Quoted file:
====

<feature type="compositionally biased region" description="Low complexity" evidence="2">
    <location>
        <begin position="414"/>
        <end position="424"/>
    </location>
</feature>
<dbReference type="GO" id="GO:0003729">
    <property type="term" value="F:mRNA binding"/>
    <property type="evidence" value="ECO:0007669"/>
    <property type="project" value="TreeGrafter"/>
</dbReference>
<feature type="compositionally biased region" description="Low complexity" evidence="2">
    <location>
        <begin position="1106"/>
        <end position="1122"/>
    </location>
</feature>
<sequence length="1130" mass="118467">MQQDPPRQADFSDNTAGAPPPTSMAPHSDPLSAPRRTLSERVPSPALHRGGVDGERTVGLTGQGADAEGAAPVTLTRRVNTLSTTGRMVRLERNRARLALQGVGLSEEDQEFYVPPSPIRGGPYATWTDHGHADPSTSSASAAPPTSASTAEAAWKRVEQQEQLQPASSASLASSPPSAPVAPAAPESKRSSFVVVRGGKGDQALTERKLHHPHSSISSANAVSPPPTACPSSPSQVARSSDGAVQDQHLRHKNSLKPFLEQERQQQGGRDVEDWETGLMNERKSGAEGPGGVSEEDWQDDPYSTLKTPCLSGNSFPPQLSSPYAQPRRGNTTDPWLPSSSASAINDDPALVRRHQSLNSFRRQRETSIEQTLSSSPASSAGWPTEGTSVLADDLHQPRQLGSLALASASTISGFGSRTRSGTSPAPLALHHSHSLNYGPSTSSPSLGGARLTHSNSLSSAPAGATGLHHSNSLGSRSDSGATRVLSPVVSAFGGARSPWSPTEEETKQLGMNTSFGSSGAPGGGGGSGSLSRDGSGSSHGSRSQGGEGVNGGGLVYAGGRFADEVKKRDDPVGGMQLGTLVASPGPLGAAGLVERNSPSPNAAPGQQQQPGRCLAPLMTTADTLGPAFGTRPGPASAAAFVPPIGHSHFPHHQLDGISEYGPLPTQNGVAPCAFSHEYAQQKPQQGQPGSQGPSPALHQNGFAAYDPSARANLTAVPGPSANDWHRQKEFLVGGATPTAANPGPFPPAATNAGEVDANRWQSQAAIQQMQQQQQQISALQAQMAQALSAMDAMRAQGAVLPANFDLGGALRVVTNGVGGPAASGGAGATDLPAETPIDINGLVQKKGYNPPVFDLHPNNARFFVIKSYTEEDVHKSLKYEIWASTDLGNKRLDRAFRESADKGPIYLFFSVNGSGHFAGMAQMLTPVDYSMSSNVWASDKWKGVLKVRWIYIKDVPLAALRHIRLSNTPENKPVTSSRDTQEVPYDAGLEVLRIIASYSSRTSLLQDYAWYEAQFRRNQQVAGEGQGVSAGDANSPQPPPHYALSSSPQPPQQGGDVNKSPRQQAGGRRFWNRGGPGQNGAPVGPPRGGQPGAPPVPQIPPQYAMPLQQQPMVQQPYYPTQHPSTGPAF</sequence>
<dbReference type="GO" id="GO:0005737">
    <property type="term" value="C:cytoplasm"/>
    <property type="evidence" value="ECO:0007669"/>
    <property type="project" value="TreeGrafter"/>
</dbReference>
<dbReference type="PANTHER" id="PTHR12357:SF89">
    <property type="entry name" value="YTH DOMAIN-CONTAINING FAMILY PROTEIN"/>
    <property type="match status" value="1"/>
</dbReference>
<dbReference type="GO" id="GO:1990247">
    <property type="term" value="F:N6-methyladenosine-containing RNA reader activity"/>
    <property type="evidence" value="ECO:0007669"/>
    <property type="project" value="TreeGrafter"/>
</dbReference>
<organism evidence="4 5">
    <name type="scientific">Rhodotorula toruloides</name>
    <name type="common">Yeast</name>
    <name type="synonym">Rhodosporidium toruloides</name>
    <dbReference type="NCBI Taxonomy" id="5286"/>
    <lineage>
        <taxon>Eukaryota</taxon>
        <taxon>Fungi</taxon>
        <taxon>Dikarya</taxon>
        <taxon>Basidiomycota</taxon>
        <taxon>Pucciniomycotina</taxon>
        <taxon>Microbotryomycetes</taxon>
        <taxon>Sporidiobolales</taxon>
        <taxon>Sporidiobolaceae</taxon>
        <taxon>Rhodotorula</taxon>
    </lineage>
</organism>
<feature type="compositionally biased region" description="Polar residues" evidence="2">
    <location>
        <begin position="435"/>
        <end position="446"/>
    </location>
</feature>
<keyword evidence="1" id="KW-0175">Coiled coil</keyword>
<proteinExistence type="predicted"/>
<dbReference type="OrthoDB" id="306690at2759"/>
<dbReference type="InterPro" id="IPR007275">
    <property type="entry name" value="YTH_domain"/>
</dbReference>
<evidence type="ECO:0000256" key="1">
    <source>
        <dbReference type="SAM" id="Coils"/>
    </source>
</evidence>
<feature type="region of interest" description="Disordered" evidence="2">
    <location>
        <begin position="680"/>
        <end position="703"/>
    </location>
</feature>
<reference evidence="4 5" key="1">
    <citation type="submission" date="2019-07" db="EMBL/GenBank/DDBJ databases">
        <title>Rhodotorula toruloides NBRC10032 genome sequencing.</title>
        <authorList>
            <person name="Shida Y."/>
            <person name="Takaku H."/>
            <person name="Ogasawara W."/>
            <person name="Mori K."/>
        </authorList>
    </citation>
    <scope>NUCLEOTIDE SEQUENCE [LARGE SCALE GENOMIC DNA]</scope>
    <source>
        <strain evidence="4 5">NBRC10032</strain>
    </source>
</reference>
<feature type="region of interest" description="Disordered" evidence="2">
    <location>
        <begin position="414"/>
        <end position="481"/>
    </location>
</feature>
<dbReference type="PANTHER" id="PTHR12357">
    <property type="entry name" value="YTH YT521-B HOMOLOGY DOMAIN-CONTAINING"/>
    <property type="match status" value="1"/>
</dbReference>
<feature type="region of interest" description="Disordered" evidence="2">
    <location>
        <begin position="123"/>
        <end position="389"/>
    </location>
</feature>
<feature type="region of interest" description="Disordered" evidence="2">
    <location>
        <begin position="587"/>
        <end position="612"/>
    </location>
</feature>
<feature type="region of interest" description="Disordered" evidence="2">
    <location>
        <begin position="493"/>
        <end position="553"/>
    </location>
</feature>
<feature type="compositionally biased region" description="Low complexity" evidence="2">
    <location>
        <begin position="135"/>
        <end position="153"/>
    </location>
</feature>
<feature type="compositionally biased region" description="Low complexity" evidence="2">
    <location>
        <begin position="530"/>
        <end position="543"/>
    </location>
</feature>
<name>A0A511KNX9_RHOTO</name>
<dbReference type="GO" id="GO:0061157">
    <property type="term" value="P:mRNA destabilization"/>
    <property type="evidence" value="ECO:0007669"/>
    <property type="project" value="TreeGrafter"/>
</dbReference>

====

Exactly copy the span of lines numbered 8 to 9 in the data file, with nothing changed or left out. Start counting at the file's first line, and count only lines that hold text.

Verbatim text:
    <property type="term" value="F:mRNA binding"/>
    <property type="evidence" value="ECO:0007669"/>